A bill introduced in the House of Representatives seeks to amend the Department of Transportation advertising rules to allow travel agents and airlines to state just the cost of a base air fare.
Currently the DOT requires advertised fares to include all taxes and fees in the first reference, and the total fare must be shown more prominently than the base fare or taxes and fees.
In other words, under current DOT rules, it is correct to advertise a fare as “$300 total ($250 base + $50 taxes and fees)” and a violation to advertise it as “$250 base + $50 T+Fs = $300 total.”
The bill would not change the obligation of a travel seller to disclose the full amount prior to purchase.
Hides govt. taxes
Virtually all consumer products are advertised at a base price, with taxes added on at the point of purchase, said Bill Shuster (R-Penn.), chairman of the House Transportation and Infrastructure Committee, who introduced the bill this week with senior committee member Peter DeFazio (D-Ore.).
He said the fact that “Americans are paying higher and higher government-imposed taxes and fees to travel by air is being hidden from them.”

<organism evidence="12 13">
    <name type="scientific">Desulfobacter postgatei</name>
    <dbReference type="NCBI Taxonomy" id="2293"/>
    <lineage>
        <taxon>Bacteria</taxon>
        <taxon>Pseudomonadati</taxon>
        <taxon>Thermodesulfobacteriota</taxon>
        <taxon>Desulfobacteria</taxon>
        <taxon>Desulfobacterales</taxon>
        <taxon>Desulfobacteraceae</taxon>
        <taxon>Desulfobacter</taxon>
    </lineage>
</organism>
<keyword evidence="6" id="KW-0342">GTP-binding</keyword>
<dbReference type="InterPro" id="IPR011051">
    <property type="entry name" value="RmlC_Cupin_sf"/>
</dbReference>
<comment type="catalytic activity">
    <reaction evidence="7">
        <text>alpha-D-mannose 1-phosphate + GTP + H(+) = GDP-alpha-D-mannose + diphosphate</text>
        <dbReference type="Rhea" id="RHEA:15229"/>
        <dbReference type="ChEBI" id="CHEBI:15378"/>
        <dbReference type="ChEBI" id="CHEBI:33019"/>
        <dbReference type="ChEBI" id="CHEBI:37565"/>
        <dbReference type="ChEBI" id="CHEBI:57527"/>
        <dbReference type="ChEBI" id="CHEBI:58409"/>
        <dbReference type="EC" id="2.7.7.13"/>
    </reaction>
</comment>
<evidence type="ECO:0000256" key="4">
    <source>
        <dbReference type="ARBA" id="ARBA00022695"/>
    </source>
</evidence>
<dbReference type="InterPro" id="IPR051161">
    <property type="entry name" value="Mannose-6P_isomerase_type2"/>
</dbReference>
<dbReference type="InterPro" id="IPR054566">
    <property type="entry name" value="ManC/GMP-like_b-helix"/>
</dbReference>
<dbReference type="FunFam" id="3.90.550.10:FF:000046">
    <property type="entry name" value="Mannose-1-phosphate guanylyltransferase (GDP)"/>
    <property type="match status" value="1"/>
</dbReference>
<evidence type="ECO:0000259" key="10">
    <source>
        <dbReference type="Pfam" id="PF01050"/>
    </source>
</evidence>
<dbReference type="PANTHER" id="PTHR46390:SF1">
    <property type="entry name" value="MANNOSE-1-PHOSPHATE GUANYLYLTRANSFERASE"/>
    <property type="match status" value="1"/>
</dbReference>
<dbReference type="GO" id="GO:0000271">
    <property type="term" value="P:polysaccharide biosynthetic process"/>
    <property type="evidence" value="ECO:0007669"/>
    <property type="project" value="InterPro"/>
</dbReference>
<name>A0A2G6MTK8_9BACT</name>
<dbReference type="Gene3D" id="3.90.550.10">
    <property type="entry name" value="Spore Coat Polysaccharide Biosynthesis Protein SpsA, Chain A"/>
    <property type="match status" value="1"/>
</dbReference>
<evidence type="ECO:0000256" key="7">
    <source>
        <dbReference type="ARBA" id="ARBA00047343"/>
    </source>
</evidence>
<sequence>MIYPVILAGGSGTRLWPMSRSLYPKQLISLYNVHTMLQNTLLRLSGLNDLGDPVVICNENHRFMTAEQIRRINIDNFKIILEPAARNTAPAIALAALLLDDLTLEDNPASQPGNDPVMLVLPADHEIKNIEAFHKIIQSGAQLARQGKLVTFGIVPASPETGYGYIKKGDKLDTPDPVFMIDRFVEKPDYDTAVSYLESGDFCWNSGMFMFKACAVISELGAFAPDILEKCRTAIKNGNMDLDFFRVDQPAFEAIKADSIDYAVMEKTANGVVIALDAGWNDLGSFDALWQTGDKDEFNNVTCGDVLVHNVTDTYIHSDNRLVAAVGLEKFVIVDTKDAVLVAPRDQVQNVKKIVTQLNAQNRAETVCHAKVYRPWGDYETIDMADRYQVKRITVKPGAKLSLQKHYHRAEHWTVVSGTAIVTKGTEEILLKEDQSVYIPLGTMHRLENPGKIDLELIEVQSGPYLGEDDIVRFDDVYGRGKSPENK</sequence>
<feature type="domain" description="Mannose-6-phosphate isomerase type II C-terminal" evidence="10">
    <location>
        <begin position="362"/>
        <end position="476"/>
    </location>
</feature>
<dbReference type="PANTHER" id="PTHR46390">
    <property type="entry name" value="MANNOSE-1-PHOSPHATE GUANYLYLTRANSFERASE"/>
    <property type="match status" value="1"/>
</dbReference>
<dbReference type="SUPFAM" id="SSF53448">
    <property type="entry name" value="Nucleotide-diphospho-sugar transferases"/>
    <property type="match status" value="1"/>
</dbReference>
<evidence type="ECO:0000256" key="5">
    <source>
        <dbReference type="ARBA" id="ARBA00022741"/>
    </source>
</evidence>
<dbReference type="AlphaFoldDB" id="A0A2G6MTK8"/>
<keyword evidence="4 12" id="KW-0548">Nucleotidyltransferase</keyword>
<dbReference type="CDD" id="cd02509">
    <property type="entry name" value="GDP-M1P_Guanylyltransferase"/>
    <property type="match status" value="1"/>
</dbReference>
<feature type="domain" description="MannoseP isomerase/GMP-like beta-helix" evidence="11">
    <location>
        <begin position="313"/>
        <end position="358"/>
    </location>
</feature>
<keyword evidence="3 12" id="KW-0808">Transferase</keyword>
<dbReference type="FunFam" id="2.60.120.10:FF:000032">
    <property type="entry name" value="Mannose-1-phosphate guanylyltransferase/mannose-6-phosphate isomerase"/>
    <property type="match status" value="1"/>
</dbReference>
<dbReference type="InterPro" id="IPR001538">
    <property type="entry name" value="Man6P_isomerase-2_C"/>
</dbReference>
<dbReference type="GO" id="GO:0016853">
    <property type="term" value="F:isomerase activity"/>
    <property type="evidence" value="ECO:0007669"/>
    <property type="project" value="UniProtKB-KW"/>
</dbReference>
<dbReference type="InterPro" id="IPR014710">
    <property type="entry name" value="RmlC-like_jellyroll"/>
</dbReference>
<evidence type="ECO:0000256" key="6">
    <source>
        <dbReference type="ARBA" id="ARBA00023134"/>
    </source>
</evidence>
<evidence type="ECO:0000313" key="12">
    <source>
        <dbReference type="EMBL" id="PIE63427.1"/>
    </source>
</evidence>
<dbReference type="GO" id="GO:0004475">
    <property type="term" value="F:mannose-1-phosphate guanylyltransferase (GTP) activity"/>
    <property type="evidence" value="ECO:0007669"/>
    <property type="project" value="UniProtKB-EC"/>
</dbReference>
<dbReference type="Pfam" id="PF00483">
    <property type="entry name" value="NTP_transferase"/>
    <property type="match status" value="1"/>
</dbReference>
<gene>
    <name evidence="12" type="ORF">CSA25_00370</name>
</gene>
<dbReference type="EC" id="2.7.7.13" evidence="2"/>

The Transparent Airfares Act of 2014 (H.R 4156) would allow consumers to see how much they are paying for the service and how much they are paying in government-imposed taxes and fees, he said.
DeFazio said that “while the DOT had good intentions, the new rule effectively reduced transparency. Consumers haven’t been getting the whole picture of what an airline ticket pays for.”
Airlines for America, the airline trade association, applauded the introduction of the bill, saying the current regulation “unfairly prohibits airlines and travel agents from providing full disclosure of government-imposed taxes and fees in advertised prices, thereby masking the excessive federal tax rate on the cost of air travel.”
The bill “would bring air travel in line with virtually all other consumer products which are sold at a base price, with taxes added on at the point of purchase,” the association said.
A4A president and chief executive officer Nicholas E. Calio added, “It’s a misnomer to characterize the current law as a consumer protection rule when it really protects the government, not airline passengers.
“It’s disingenuous for Washington to hide the ball and not be held responsible for the taxes they impose on air travel,” Calio said.
ASTA has criticized the DOT rule for extending beyond advertising of prices because it also applies to travel sellers’ presentation of prices to clients, including on offers made in person. ASTA did not have an immediate comment on the Shuster-DeFazio bill.